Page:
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IMPACT Annv Spl: Ajay Kakar on mktg blunders to avoid

IMPACT Annv Spl: Ajay Kakar on mktg blunders to avoid

Author | Ajay Kakar | Wednesday, Dec 07,2011 8:42 AM

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IMPACT Annv Spl: Ajay Kakar on mktg blunders to avoid

Statutory disclosure: I have spent nearly 15 years as part of the advertising fraternity and have worn a marketing hat for the last five-odd years. Having been on both sides, today I can pen a few first-thoughts and views, with malice to none.

A marketing person plays a critical role in the life of a company. With a finger on the customer’s pulse, at all times, his perspective is critical on all facets of business. In such a scenario, it is easily possible for a marketer to have his head in the clouds… and his feet off the ground. So I dare to list seven blunders (in no particular order) that a marketing person can (but should not) make:

Miss the big picture
a) Live life from one brief to another: Very often a marketer works from brief to brief. This may be due to his work pressures, time constraints… or just the way the company functions. Either way, this is equal to Mission Suicide. He must be a facilitator to rally the company’s leadership to determine and agree to a marketing destination (ideally for the short term and long run). Get a sign off. And (only) then set sail the marketing ship and forces towards the Promised Land, with success parameters defined and quantified. Else, to decide on a destination after having left the shores will be a waste of time, effort and monies.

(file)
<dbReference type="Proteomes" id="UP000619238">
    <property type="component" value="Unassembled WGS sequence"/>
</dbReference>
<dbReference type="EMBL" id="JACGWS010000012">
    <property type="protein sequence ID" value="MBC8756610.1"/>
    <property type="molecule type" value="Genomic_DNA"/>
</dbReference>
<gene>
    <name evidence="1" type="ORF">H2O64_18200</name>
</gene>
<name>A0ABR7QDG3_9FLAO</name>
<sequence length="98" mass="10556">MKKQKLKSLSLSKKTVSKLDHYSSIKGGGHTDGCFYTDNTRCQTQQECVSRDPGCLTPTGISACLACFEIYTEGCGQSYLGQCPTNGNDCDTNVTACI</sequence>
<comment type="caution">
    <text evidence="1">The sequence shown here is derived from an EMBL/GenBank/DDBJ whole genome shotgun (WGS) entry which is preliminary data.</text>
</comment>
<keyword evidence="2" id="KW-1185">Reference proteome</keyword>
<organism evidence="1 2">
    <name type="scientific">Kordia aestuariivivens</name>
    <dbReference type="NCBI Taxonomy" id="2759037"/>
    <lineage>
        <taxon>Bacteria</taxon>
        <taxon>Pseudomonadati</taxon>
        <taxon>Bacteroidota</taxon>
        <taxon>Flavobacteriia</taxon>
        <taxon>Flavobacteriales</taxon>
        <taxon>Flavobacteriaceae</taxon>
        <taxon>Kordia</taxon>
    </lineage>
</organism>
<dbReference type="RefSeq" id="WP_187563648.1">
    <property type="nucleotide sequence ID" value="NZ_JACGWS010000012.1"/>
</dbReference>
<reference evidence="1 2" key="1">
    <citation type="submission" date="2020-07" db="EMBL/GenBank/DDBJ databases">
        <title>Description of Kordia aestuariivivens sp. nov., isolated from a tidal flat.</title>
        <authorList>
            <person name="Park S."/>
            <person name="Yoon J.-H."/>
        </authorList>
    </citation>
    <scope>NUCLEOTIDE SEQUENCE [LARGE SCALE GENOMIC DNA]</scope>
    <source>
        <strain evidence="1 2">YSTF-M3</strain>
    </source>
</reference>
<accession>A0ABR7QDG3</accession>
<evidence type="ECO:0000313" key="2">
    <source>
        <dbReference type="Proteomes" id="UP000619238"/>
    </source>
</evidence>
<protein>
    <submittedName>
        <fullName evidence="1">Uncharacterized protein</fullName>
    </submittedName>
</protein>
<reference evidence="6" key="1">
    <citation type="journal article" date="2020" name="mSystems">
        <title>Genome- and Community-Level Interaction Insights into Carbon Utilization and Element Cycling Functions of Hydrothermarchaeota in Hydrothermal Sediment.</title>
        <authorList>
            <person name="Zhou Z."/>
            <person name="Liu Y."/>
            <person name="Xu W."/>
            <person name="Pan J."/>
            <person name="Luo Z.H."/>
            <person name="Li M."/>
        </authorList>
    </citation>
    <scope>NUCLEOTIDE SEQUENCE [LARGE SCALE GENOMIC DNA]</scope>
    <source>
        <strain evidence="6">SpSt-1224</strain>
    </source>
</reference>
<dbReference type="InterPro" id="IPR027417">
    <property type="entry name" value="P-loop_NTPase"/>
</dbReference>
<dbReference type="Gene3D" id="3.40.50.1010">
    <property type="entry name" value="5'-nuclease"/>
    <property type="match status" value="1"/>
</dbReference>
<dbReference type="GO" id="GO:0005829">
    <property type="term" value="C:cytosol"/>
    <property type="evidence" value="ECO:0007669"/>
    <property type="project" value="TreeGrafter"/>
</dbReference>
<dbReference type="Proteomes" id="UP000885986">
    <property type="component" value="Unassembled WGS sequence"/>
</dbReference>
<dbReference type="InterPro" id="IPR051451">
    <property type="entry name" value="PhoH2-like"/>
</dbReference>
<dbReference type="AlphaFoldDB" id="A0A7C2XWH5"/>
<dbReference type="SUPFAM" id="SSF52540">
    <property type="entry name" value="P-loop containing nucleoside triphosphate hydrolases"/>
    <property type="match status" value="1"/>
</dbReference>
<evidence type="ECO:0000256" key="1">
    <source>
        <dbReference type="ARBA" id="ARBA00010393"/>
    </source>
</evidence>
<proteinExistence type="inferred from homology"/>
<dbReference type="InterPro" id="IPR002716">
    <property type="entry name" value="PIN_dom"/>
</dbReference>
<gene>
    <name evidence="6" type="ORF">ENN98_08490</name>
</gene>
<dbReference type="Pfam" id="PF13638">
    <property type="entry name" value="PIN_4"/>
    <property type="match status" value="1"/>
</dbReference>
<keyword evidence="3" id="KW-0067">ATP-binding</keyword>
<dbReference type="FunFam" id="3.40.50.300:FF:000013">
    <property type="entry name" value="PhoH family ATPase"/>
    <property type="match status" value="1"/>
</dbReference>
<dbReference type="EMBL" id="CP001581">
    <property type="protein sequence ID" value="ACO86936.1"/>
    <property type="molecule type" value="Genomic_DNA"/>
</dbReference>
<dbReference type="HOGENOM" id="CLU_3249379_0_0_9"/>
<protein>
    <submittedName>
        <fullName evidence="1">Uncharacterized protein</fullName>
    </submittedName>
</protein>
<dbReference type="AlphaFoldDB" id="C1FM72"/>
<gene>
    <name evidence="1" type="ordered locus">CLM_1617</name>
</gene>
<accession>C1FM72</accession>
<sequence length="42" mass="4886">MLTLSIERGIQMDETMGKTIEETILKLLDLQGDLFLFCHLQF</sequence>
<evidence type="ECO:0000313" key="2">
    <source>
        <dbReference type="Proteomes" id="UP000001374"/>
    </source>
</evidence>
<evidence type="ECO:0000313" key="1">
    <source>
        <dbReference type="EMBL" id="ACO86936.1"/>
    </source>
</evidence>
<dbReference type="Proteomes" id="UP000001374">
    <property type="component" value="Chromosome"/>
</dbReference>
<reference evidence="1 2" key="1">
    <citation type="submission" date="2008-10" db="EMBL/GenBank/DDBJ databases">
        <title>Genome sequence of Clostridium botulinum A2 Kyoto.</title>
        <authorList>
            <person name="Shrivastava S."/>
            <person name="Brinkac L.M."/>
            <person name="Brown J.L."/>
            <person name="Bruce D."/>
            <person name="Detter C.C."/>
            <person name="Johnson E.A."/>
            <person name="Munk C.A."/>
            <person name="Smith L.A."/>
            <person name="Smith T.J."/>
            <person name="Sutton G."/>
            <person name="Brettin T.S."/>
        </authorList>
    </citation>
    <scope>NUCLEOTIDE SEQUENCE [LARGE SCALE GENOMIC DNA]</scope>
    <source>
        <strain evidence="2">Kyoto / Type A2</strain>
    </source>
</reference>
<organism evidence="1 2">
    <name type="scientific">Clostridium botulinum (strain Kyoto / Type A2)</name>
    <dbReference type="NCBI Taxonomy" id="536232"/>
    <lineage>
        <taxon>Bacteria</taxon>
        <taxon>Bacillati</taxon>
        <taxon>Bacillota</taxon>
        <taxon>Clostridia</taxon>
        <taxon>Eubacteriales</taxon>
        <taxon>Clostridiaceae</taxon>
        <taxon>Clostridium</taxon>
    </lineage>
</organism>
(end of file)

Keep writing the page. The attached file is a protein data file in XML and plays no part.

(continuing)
b) Marketing = Brand. Brand = Advertising. Advertising = TVC. TVC = 30 seconder: It’s not just about the 30-second TVC or merely advertising. Every customer touchpoint is a potential moment of truth, where the brand promise is delivered, or denied. And therefore a marketer must lead (or at least have a say) on all such facets of communication/marketing/ business. An example - very often companies keep Corporate Communications (aka PR) away from Marketing. So you run every risk of the Marketing and Corporate Communications teams presenting the same brand to the world at large as two totally different entities, because the brand is seen by both of them through their individual filters.

c) The company is headquartered in “Bombay”, so assume that all his markets will be just a (minor) variation of all that he sees around himself. Unilever has institutionalised market visits as a way of life, irrespective of whether you are a trainee or the CEO. And some of us have never even stepped out of our offices. We all know that India is a multi-faceted country where (nearly) no two persons are alike. And still…

As ‘Chief Customer Officer’, your role is very similar to that of a politician, who should be amongst his constituents day and night, to know, understand and address their felt and unfelt needs. Pro-actively.

Believe that the agency is just an external vendor
The role of our agency partners: No one person can achieve much. And a marketer is no superhero. Our success depends heavily on the active support and contribution of our agency partners. Every one of them is worth a gold mine, if we enjoy their commitment, passion and mind space.

The role of our partners within the agency: While we may haggle and negotiate with our agencies, often leaving them at the mercy of procurement, let’s not forget the individuals who maketh the agency. If we have ‘Lord Krishna’ on our side, who is bothered about the ‘enemy’ facing us? A marketer must think beyond venting his anger and frustrations at such partners. Or treat him as a mere fair-weather friend. He must remember to share his sorrows and celebrate his joys with them. Find time to spend time with them outside the office too. Treat them as equals, as partners - and see how they will take on the world for you. Never underestimate the power of a passionate agency partner. Lastly, do not ever make the mistake of using operational shortcomings as fee negotiation excuses with the agency.